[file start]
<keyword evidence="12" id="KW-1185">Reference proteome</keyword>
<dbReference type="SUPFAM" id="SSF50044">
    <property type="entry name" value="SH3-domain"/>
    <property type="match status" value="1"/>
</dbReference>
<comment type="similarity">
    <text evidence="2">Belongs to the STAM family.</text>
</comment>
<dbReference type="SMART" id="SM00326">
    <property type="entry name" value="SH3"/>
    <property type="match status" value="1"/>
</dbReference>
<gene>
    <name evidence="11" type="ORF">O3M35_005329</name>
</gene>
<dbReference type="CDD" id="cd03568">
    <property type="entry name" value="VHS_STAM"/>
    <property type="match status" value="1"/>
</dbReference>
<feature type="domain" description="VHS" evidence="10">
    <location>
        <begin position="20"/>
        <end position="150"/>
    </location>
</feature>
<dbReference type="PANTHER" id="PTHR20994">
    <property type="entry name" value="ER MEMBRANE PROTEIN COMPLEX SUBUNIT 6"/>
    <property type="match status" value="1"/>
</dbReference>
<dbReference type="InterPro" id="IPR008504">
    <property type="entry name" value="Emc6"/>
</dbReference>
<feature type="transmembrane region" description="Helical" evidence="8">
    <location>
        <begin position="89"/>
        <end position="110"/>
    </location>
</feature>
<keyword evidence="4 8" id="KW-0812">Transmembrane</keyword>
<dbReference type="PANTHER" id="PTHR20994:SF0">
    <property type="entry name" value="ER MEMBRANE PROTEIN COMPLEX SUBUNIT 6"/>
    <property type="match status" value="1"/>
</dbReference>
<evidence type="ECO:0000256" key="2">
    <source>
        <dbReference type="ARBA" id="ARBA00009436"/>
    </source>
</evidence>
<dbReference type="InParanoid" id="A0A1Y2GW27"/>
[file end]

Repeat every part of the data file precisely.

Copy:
<keyword evidence="12" id="KW-1185">Reference proteome</keyword>
<dbReference type="SUPFAM" id="SSF50044">
    <property type="entry name" value="SH3-domain"/>
    <property type="match status" value="1"/>
</dbReference>
<comment type="similarity">
    <text evidence="2">Belongs to the STAM family.</text>
</comment>
<dbReference type="SMART" id="SM00326">
    <property type="entry name" value="SH3"/>
    <property type="match status" value="1"/>
</dbReference>
<gene>
    <name evidence="11" type="ORF">O3M35_005329</name>
</gene>
<dbReference type="CDD" id="cd03568">
    <property type="entry name" value="VHS_STAM"/>
    <property type="match status" value="1"/>
</dbReference>
<feature type="domain" description="VHS" evidence="10">
    <location>
        <begin position="20"/>
        <end position="150"/>
    </location>
</feature>
<dbReference type="PANTHER" id="PTHR20994">
    <property type="entry name" value="ER MEMBRANE PROTEIN COMPLEX SUBUNIT 6"/>
    <property type="match status" value="1"/>
</dbReference>
<dbReference type="InterPro" id="IPR008504">
    <property type="entry name" value="Emc6"/>
</dbReference>
<feature type="transmembrane region" description="Helical" evidence="8">
    <location>
        <begin position="89"/>
        <end position="110"/>
    </location>
</feature>
<keyword evidence="4 8" id="KW-0812">Transmembrane</keyword>
<dbReference type="PANTHER" id="PTHR20994:SF0">
    <property type="entry name" value="ER MEMBRANE PROTEIN COMPLEX SUBUNIT 6"/>
    <property type="match status" value="1"/>
</dbReference>
<evidence type="ECO:0000256" key="2">
    <source>
        <dbReference type="ARBA" id="ARBA00009436"/>
    </source>
</evidence>
<dbReference type="InParanoid" id="A0A1Y2GW27"/>